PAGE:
Indicator Report - Blood Lead in Adults
Why Is This Important?All persons are exposed to lead in the environment, a significant source of lead exposure for some adults may be their workplace environment. The current occupational health protection standards require medical intervention and occupational exposure control for non-agriculturally related cases of repeated blood lead concentration repeatedly exceeding 50 ug/dL or exceeding 60 ug/dL (Code of Federal Regulations 29:1910.1025). However, adverse health effects in adults with elevated blood lead levels less than the national health protection standards have been noted. Also, adults that are being exposed to lead at the workplace may bring home the leaded dust on their clothes, shoes, etc. and possibly expose other family members if precautionary measures are not taken.
Lead-contaminated water, soil, and paint have been recognized as potential sources of children's lead exposure. Dust from deteriorating lead-based paint is considered to be the largest contributor to the lead problem. Until the 1950s, many homes were painted inside and out with leaded paints. Lead began to fall from favor in the 1950s, but was still commonly used until it was banned from use in homes after 1977. Because of the long term use of lead-based paints, many homes in the United States contain surfaces with paint, which is now peeling, chalking, flaking, or wearing away. The dust or paint chips contain high levels of lead that easily find ways into the mouths of young children. A particular problem has emerged due to the large number of homes with lead-based paints which are now undergoing renovation/remodeling. Often the dust created by this work has high lead levels which are readily absorbed by children's developing bodies and those persons performing the renovation/remodeling, if safe work practices are not followed.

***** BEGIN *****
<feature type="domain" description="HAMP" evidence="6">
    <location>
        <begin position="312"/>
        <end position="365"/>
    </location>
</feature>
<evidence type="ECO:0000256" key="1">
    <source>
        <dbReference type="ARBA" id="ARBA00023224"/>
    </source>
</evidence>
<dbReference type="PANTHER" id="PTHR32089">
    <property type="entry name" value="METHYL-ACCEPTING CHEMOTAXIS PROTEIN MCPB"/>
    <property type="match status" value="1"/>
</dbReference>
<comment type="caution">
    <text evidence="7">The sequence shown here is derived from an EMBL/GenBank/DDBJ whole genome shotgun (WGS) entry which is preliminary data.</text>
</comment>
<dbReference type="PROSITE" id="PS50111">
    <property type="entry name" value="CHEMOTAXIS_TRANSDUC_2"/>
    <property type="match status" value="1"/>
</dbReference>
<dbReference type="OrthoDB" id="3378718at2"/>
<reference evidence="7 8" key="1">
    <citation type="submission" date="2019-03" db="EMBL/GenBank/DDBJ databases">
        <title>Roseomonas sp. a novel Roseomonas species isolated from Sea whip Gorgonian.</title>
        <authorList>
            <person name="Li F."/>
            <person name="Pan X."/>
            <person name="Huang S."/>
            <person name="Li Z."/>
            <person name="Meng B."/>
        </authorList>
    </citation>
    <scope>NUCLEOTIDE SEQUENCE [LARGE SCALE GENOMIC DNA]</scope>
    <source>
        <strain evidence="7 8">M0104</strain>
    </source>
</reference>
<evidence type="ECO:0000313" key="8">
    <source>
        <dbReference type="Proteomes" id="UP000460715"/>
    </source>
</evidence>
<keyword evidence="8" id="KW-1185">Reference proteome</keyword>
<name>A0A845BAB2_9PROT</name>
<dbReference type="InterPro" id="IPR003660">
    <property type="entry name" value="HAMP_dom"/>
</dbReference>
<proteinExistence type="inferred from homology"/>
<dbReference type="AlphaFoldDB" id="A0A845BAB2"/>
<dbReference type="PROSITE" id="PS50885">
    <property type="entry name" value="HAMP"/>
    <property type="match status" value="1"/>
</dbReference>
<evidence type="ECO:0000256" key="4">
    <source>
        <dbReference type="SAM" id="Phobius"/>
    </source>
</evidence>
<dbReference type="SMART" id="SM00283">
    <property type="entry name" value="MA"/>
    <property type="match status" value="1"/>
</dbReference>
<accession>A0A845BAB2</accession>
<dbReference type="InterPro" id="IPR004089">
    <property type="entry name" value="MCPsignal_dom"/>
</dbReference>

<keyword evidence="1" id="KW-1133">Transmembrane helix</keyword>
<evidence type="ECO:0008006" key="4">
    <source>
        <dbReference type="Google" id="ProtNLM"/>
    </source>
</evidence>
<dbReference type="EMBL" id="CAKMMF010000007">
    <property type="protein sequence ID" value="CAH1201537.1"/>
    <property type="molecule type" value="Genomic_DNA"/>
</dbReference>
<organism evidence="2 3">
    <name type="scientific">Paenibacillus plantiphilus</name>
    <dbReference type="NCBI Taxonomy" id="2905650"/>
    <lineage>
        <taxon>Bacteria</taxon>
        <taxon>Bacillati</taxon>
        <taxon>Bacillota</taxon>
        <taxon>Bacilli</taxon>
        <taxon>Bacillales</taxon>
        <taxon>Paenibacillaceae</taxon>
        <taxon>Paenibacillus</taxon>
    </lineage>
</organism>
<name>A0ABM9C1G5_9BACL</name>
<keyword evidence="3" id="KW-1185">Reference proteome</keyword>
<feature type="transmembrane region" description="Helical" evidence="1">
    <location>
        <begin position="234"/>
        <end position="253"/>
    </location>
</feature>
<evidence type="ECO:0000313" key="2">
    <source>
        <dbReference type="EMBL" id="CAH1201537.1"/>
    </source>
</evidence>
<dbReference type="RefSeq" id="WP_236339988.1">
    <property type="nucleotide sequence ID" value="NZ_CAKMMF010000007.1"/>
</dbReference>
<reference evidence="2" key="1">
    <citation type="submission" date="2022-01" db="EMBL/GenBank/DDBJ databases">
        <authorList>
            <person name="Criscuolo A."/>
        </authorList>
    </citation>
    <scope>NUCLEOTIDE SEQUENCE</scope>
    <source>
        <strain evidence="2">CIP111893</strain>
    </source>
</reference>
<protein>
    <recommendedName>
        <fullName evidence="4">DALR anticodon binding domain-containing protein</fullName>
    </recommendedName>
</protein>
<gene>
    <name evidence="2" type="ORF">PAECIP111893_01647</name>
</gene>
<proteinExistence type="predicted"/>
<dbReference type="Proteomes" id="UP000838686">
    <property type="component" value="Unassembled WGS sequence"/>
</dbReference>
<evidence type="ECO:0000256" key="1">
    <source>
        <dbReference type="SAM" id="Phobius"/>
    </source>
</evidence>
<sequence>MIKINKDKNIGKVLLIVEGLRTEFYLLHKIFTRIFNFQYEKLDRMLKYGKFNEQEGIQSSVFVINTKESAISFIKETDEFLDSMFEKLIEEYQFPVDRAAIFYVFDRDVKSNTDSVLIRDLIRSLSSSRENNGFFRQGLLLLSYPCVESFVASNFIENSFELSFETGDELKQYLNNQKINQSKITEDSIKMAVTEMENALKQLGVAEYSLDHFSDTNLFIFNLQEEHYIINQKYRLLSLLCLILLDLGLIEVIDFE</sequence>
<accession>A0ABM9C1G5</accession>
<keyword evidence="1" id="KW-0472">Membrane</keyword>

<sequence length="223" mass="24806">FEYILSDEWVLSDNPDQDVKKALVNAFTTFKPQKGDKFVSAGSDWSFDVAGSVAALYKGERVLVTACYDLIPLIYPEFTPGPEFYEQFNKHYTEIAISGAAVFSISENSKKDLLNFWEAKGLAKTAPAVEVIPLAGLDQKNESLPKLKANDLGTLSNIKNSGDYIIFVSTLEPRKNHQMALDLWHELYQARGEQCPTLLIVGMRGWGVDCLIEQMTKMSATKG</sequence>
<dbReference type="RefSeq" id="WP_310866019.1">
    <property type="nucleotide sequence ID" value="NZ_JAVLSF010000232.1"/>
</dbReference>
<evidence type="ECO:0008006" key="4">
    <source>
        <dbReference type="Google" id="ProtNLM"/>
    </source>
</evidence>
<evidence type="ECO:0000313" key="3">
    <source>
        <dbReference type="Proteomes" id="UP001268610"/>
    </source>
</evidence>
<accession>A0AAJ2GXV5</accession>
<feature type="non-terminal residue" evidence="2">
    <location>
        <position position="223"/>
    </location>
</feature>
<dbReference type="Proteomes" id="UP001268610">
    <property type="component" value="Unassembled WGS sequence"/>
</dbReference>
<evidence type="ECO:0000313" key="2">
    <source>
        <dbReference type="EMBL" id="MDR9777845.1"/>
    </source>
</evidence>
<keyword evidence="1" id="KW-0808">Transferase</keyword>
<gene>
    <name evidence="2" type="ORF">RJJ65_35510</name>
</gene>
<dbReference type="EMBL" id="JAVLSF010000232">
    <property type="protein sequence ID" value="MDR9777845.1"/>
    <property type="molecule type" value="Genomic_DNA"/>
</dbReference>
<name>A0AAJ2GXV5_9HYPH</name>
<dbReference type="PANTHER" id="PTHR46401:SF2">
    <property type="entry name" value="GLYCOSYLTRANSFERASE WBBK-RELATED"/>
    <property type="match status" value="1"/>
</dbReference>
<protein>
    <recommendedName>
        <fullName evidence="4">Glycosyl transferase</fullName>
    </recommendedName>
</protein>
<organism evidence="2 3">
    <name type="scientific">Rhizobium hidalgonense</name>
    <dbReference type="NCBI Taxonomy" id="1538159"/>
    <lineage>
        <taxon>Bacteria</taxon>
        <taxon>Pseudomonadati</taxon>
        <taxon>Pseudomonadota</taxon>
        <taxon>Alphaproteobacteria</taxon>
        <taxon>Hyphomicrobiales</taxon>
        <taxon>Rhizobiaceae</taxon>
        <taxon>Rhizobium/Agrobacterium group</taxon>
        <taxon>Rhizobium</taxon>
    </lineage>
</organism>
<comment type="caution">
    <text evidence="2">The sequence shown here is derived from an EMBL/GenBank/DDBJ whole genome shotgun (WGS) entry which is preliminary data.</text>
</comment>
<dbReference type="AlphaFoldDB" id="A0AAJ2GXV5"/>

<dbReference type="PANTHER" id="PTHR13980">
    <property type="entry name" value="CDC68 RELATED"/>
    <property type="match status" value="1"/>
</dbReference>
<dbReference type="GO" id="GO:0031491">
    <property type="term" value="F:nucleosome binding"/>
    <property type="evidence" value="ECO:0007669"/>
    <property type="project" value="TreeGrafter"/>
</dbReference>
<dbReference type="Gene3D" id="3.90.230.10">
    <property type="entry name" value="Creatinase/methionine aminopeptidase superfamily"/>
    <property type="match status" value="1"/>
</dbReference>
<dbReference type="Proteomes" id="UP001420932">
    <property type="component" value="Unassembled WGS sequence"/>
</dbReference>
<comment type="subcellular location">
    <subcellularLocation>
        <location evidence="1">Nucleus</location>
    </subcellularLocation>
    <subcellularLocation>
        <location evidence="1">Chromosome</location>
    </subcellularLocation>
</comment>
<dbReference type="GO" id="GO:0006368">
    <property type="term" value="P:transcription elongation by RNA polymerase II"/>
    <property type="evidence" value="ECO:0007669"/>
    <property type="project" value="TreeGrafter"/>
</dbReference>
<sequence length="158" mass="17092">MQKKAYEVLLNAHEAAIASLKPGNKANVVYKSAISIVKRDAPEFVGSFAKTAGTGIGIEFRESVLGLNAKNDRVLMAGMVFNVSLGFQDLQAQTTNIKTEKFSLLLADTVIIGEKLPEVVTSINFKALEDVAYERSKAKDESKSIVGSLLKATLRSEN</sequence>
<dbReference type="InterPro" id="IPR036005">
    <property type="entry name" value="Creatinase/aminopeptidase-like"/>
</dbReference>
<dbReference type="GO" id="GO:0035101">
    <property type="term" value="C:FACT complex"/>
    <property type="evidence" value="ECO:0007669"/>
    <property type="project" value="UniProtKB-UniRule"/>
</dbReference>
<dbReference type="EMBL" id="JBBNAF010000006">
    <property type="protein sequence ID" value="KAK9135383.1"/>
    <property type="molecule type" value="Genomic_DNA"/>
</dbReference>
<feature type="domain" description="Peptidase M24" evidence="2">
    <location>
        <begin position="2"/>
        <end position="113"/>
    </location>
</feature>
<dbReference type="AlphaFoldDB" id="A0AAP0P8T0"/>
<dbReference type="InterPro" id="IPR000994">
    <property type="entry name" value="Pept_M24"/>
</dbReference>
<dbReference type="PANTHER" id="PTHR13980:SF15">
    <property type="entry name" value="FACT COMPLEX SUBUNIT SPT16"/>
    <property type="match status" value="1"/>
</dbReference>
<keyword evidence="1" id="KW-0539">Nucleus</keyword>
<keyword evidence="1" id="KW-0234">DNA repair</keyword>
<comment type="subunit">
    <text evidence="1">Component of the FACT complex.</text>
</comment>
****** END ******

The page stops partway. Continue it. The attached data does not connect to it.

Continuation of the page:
Data NotesPrevalence is calculated as (number of cases with an elevated blood lead level per number of adult individuals employed in non-agricultural jobs) x 100,000. Prevalence for 1997 was re-calculated based on final population data. 1998 employment data is estimated from the growth rate during the previous year.
Data SourcesUtah Blood Lead Registry. Environmental Epidemiology Program, Division of Disease Control and Prevention, Utah Department of Health.
DefinitionPrevalence of adults, aged >=16 years old with a blood lead level >=25 ug/dL, per total number of adults employed in a non-agricultural occupation.
How We Calculated the Rates
Page Content Updated On 01/17/2014, Published on 05/05/2014